* The American Tractor Comes to Soviet Agriculture: The Transfer of a Technology (https://www.jstor.org/stable/3101161?seq=1#page_scan_tab_contents)
* Soviet early capital came from the US
* Catch up growth mostly from America
* Does not prove socialism could work due to Solow growth model
* How communism survived thanks to capitalist technology (https://mises.org/wire/how-communism-survived-thanks-capitalist-technology)
Food, Healthcare, and QOL (NOTE: Does not cover famines/Holodomor):
* The Soviet Union: The Food consumption puzzle (https://nintil.com/the-soviet-union-food/)
* Debunks FAO data that proves
* Plasma ascorbic acid concentrations in the Republic of Karelia, Russia and in North Karelia, Finland (https://pubmed.ncbi.nlm.nih.gov/8641247)
* 93% of Russians were Vitamin C deficient, compared to 2% in nearby mixed economy Finland.
* Done through
* Soviet Utilization of Food: Focus on Meat and Dairy Processing (https://www.ucis.pitt.edu/nceeer/0000-701-1-Gray.pdf)
* Only 60% of
Maoist Era (1949-1976):
* Economics still is not a science (Could Mao improve today's Chinese Economy?) (https://marginalrevolution.com/marginalrevolution/2015/08/economics-still-is-not-a-science-could-mao-improve-todays-chinese-economy)
* Debunks “study” that claims Mao’s policies would improve the economy.
* The Economy of Communist China (https://www.youtube.com/watch?v=YtzFn73sYmU)
* Video that goes over
Deng Xiaoping Era (1977-Now)
* Economic Systems: Why is communist China doing so well? (https://www.youtube.com/watch?v=KPpmAUk1olA)
* Short video explaining the role of free markets in modern China
* The Economy of Modern Day China (https://www.youtube.com/watch?v=JNhsB0h7gZc)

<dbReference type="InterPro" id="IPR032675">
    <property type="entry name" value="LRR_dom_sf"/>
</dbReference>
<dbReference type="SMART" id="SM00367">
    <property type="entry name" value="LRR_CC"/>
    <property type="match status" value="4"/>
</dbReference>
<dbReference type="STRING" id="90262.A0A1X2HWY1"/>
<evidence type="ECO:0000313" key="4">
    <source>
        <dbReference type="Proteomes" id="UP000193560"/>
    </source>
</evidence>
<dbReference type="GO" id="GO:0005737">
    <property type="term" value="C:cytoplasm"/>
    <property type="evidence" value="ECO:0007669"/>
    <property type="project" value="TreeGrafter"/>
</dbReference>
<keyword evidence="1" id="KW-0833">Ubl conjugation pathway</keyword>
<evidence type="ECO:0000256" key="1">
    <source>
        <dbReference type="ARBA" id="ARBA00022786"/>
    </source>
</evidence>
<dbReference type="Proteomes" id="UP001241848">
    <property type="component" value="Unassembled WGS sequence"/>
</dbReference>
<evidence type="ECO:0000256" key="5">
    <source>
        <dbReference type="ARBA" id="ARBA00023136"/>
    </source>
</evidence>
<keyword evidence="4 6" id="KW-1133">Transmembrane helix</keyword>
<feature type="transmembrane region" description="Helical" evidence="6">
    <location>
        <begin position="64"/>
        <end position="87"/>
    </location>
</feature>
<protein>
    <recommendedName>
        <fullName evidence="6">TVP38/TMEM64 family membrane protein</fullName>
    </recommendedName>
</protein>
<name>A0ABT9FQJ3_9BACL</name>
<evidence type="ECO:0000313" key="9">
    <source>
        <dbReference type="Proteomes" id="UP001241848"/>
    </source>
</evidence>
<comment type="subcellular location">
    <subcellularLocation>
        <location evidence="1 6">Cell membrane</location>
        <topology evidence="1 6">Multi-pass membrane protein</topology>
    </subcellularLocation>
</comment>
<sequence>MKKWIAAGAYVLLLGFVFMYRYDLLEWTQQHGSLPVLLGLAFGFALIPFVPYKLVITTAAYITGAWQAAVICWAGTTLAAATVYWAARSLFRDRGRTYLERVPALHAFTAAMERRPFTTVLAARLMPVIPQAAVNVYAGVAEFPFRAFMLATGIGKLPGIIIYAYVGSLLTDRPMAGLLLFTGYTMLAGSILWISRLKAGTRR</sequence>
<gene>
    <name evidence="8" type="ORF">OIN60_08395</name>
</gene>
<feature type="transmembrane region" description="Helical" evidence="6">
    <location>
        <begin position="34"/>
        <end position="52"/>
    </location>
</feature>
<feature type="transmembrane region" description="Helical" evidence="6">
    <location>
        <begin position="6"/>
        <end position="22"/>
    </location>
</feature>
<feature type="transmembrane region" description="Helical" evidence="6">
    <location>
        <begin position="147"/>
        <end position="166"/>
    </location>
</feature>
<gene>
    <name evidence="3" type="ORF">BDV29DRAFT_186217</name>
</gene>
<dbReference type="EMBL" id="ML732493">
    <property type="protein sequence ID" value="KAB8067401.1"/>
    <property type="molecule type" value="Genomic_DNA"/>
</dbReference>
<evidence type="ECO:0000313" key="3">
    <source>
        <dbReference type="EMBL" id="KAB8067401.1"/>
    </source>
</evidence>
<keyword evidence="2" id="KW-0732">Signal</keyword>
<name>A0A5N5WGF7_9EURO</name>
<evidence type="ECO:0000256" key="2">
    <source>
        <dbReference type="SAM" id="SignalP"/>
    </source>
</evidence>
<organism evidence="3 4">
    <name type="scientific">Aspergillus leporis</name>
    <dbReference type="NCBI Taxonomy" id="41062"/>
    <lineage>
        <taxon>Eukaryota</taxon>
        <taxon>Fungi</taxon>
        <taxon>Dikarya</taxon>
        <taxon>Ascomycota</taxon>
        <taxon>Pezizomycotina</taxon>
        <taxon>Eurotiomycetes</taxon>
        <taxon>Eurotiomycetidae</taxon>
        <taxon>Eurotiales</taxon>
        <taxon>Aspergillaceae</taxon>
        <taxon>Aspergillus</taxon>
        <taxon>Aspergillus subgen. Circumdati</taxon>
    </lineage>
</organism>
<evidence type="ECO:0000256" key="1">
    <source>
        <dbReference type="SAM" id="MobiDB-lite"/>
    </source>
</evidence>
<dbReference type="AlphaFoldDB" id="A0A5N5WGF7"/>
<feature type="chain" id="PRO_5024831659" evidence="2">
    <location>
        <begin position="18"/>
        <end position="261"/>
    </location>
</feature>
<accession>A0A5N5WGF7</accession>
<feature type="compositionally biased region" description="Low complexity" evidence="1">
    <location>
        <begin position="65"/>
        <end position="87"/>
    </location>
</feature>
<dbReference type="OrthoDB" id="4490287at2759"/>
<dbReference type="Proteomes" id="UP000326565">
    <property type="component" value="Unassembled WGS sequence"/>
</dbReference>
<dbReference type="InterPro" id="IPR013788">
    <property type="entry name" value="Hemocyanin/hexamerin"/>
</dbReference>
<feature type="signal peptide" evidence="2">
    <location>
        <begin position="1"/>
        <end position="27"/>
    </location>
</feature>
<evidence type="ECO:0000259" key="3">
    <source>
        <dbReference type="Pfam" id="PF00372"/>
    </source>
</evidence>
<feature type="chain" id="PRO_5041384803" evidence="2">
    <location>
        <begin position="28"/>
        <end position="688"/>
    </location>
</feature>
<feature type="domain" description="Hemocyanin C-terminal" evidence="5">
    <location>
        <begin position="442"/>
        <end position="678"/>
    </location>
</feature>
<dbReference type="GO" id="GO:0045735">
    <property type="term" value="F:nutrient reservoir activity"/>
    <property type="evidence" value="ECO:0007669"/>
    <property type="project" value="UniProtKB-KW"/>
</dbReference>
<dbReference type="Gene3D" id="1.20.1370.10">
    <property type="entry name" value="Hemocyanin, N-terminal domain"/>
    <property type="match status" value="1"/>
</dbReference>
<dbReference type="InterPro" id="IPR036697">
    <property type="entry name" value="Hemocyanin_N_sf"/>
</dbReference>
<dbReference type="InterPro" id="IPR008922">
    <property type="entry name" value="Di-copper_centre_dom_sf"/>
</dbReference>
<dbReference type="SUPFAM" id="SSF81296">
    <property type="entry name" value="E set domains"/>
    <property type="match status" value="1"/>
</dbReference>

* The Economy of People’s Republic of China from 1953 (https://www.nber.org/papers/w21397)
* Proves that China did not
* China’s 40 years of agricultural development and reform (https://www.researchgate.net/publication/326492289_China's_40_years_of_agricultural_development_and_reform)
* Spirit Breaking (http://chuangcn.org/journal/two/spirit-breaking/)
* Met a Young Uyghur man in 2014
* Where Did the One Million Figure for Detentions in Xinjiang’s Camps Come From?” by Jessica Bakte (https://www.chinafile.com/reporting-opinion/features/where-did-one-million-figure-detentions-xinjiangs-camps-come)
* Comes from various sources
* * “From camps to prisons: Xinjiang’s next great human rights catastrophe” by Gene A. Bunin https://livingotherwise.com/2019/10/05/from-camps-to-prisons-xinjiangs-next-great-human-rights-catastrophe-by-gene-a-bunin/
* “Weather Reports: Voices from Xinjiang” by Ben Mauk https://believermag.com/weather-reports-voices-from-xinjiang/ [EN]
* “Prisons in the Mountains” by Ben Mauk https://www.lrb.co.uk/the-paper/v41/n18/ben-mauk/diary [EN]
* “Good and Bad Muslims in Xinjiang” by David Brophy https://madeinchinajournal.com/2019/07/09/good-and-bad-muslims-in-xinjiang/ [EN]
* “Preventative Policing as Community Detention in Northwest China” by Darren Byler https://madeinchinajournal.com/2019/10/25/preventative-policing-as-community-detention-in-northwest-china/ [EN]
* “A project far more extreme than the Stanford Prison Experiment” by Darren Byler https://sinopsis.cz/en/xinjiang-specialist-darren-byler-for-sinopsis-a-project-far-more-extreme-than-the-stanford